What Israel Can Do For You and What You Can Do For Israel
We ask not what will be? But what can we do about it? – The Rebbe
In Honor and in Memory of all the lives lost in the vicious Bulgarian attack.
And for a complete refuah shleimah (speedy recovery) to all those hurt and wounded
Not again. Just when Jewish life in Israel and abroad seemed to be experiencing a relative calm, the latest tragic attack on Israeli tourists in Bulgaria rudely reminds us of the lurking enemy.
It was just a week ago that I was walking the bustling streets of Jerusalem and Tel Aviv, enthralled by the thriving life all around. How beautiful and how blessed to see Jews — after being opressed for thousands of years — finally experiencing freedom and comfort (material at least; spiritual is another story).
But now in the wake of the terror attack in Burgas airport that killed seven people and wounded 30 (which eerily happended on the 18th anniversary of an attack on the Jewish community in Buenos Aires), we are awakened from our reverie, and compelled to look deeper into ourselves and the world around us. “When a calamity strikes the public,” Maimonides exhorts us, “we must cry out, examine our lives and correct our ways. To say that the calamity is merely a natural phenomenon and a chance occurrence is insensitive and cruel” (Laws of Fasting 1:2-3). How much more so, as we begin the sad Nine Days, when we mourn over the destruction of the holy Temples and our other losses.
Just as we read in the Torah this week about how the Jewish people arrive at the shores of the Promised Land, after their arduous journey through the wilderness, the Promised Land still eludes us in many ways.
People are asking: G-t in himmel: vos vet zein? G-d in heaven: what will be?
Rabbi Yisrael Lau, former chief Rabbi of Israel (is there such a thing as a former chief rabbi?) relates a story that happened with him the first time he came to the USA in 1974. He was then a rabbi in a small synagogue outside of Tel Aviv, and came to Brooklyn to visit the Rebbe. In middle of their conversation, the Rebbe asked him what Jews are saying these days in Israel (it was right after the 1973 Yom Kippur war). Rabbi Lau replied that Jews are asking each other: “Vos vet zein”? “What will be?”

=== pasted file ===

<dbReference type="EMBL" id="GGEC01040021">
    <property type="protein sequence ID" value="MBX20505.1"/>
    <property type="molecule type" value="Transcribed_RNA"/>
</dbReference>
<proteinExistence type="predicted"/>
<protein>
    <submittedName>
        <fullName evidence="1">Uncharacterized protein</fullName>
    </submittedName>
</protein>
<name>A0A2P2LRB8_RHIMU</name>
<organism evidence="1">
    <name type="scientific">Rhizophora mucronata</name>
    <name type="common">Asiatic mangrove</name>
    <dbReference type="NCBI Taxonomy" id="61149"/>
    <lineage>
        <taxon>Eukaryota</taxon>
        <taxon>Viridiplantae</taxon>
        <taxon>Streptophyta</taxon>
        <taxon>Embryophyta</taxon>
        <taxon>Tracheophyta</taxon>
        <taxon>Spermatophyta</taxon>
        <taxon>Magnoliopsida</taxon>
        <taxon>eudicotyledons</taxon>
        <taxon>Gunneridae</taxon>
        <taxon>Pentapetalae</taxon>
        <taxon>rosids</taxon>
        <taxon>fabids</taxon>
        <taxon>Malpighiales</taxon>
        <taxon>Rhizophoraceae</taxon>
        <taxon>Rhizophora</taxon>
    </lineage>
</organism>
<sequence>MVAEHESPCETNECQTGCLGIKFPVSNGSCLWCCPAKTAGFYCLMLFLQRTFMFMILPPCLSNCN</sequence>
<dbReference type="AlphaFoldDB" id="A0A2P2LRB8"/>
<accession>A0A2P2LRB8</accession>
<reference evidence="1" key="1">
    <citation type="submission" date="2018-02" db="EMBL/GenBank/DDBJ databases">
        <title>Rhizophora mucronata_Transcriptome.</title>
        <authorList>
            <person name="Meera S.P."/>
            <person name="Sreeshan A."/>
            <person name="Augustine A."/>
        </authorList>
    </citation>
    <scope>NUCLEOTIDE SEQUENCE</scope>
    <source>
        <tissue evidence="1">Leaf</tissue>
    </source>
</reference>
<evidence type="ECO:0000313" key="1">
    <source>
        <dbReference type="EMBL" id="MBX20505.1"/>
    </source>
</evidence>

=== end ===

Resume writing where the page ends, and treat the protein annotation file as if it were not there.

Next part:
The Rebbe grasped Rabbi Lau’s arm, and vehemently said: “Yiden fregen nit vos vet zein; zei fregen: vos geit men ton!” Jews don’t ask what will be; they ask: What are we going to do!
“What will be” is the question of a victim. “What are we going to do” is a proactive question. When you are at war, the last thing you want to hear is your commander-in-chief questioning, “What are we going to do?” You want to hear that we have a plan, a direction, a strategy – and we are forging ahead!
So, what are we to do?
To answer that question, let us first take a penetrating look at the most compelling question of all: Why the Jews? Why Israel? What do our enemies have against us? Why do they go to the farthest lengths to find and target Jews wherever they may be in the world — now, in Bulgaria?!
Israel has always been in the news. From the beginning of time people, nations and religions have been fighting for control of the Holy Land. Disproportionate to its size the Promised Land carries unparalleled influence throughout history. What is the mysterious power of this small piece of the map that has everyone consumed with it?
Like everything in life, the mystique of Israel can only be understood by getting to its soul-root.
When you want to understand the true nature of a phenomenon you must always travel beneath the surface into the underlying causes. To understand existence we must study its complete structure in full context. Doctors and scientists explore the physiological causes for any given experience. Not just the symptoms, but also the biological, anatomical, chemical and other variables that shape life. Physics digs further into the molecular and cellular structures, until we reach the sub-atomic level. As of today, we have yet to discover fundamentally deeper dimensions (despite the recent purported discovery of Higgs Boson).
Mysticism – which is a better name than metaphysics – goes further by exploring the spiritual structure that lies within it all: The soul inside the “body” of the phenomenon.
When we see how Israel so illogically dominates the news, and not just today but for millennia on end, there is no way to understand this mystery without getting into the deepest roots of existence itself – the soul of life. The same can be said about the Bible, the “best selling” book in history, and one that continues to top all charts. What lies behind its power?
The answer, my friend, is blowing in the… annals of Jewish mysticism.
The world in which we live is actually made up of two parts: One part matter, one part spirit. Everything in life consists of a body and a soul. The Kabbalists call it container and light, but you can also define it as form and function, style and substance, outside and inside, package and product.
The outer layer of the material universe is like a shell, a peel – a thick skin that conceals the enormous spiritual energy within. Just as it is on an individual level: Your physical body is a container that carries within itself your personality, your soul and all its faculties. The naked eye that only views the body does not see what lies inside; it may have no inkling of what lurks within your psyche. Indeed, it may even have a distorted view of who you truly are. The macrocosm is just like the microcosm: The “body” of the universe conceals the potent forces that lie within.
But one big question remains: Even though spirit and matter are in actuality two sides of one coin, they are perceived by us as two separate entities. Indeed, one could even deny the existence of the spirit within (as many claim they do). In Kabbalistic terminology this denial or dichotomy is possible, nay, necessary as a result of the great primordial Tzimtzum, in which G-d concealed the conscious Divine energy, so that existence as we know it could emerge and experience itself as a distinct entity, not overwhelmed by the Divine unity.